For every leader, we need thousands of front-line folks, willing to chip in and do their little part.
In an individualistic society like ours, we’re all trained to want to be leaders.
We don’t like being told what to do. We don’t like having people outrank us.
To feel good about ourselves, to have a successful, high-paying job, to be above-average in our income, status, and lifestyle…we have to develop leadership skills.
There’s an entire self-help industry devoted to making people into “leaders.”
And if you want to be a leader in your job or your community, that’s great. Go for it.
But our individualistic “leadership” fetish does more harm than good to advancing social justice.
If you have a lot of money, power, or other resources, then you don’t need a lot of people on your side. You can get things done using your advantage in resources.
But for the masses of ordinary people, like you and me, if we want to make a difference, we don’t have that luxury.
We have to get a bunch of people on our side. We have to be numerous and coordinated. We have to accumulate millions—if not billions—of supporters, to overcome the advantage in resources that our elites and institutions have.
And that means what we lack most isn’t leadership. It’s a willingness to follow the leaders.
Because for every genuine, bona-fide leader in a social movement…we need hundreds—or thousands—of front-line folks, willing to chip in and do their little part to advance the cause.
But we usually fail to accumulate those numbers—because people are too proud and independent-minded to simply be a small part of the solution.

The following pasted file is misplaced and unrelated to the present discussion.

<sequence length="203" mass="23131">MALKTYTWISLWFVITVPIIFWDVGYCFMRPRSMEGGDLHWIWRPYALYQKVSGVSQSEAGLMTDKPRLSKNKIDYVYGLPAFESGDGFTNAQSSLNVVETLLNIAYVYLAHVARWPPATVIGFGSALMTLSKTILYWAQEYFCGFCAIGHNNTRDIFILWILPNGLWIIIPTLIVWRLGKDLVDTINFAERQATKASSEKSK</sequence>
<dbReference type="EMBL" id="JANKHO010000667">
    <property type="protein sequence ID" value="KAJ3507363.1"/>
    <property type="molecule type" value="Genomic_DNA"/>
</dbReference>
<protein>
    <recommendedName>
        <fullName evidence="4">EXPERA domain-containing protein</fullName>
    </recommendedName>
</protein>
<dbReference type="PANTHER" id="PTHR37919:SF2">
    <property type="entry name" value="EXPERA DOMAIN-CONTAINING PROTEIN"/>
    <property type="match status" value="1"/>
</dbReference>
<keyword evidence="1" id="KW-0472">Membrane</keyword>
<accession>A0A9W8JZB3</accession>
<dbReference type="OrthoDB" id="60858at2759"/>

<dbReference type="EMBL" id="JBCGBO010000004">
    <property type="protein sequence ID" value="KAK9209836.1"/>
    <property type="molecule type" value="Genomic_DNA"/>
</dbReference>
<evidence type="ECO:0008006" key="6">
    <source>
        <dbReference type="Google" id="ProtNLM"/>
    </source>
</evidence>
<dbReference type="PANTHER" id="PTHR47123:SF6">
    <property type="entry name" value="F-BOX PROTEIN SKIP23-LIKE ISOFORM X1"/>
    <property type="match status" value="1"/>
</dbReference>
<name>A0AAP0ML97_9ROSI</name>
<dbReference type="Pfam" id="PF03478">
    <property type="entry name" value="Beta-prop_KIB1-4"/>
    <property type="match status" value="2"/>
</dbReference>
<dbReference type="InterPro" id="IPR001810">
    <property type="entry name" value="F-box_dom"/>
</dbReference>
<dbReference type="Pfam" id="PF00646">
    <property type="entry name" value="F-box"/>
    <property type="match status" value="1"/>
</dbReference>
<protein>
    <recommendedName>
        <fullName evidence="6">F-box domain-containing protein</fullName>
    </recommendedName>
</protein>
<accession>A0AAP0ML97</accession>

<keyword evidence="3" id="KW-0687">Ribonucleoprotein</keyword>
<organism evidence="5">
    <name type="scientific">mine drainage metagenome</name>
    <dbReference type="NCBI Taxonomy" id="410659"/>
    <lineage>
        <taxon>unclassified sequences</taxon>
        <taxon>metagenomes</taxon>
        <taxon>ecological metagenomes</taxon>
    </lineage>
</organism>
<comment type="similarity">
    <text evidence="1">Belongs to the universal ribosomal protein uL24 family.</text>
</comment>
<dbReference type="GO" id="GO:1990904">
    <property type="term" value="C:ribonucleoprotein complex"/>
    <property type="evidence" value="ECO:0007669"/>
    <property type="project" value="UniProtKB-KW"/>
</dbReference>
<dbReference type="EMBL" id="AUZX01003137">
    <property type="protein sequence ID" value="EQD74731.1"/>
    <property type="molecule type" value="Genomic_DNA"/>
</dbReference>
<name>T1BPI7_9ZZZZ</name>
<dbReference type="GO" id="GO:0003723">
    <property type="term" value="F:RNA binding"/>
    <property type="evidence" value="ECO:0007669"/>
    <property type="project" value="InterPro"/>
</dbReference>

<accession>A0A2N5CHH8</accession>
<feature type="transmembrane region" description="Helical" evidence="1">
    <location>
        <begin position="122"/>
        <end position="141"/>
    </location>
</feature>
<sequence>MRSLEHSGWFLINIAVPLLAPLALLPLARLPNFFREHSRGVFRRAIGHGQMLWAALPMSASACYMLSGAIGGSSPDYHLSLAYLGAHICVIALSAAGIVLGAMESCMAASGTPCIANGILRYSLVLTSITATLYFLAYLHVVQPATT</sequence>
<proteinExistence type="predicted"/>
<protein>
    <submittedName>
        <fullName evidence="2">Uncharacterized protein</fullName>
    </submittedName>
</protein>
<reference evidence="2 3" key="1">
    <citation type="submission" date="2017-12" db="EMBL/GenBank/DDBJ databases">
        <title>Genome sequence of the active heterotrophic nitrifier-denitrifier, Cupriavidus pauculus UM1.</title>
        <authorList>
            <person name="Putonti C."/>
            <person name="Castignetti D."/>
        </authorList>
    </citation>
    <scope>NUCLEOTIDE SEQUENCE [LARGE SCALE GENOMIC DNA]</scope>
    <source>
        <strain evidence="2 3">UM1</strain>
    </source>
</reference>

We’re skeptical. We’re critical. We start to feel like we could do a better job than the existing leaders. And so eventually, we stop contributing, or go form our own movement, where we can be the leader.
This is a big, big problem.
Yes, some of the burden belongs to the leaders, to do a good job of inspiring their followers. And yes, sometimes our movements and institutions really are corrupt and incompetent, and put the wrong people in charge.
But if we’re all going to be backseat drivers, hypercritically judging everyone who happens to outrank us, flattering ourselves by imagining we could do a better job…it’s going to be impossible for even the best leaders to corral and coordinate the large numbers of people we need.
Why is it such a bad thing to just play a bit part?
Why is it such a bad thing to simply be a wholehearted supporter and ally—instead of a jealous, wannabe leader?
It doesn’t matter what you think or feel or believe. It doesn’t matter how smart or charismatic you are. And it doesn’t matter what quibbles you may have with the existing leaders and organizations out there doing good.
The fact is: if we don’t have the numbers and the coordination, we can’t accomplish any of the good you want to see in the world.
And that means there’s a greater than 99 percent chance that you and I are going to have to be content with just being part of the loyal rank-and-file, if we want to see progress in our lifetime.
You may not like that conclusion—but you can’t dispute it.
This is the 134th in a series of over 150 videos about how to create real, lasting social change. Click here for a list of all titles, videos, and transcripts.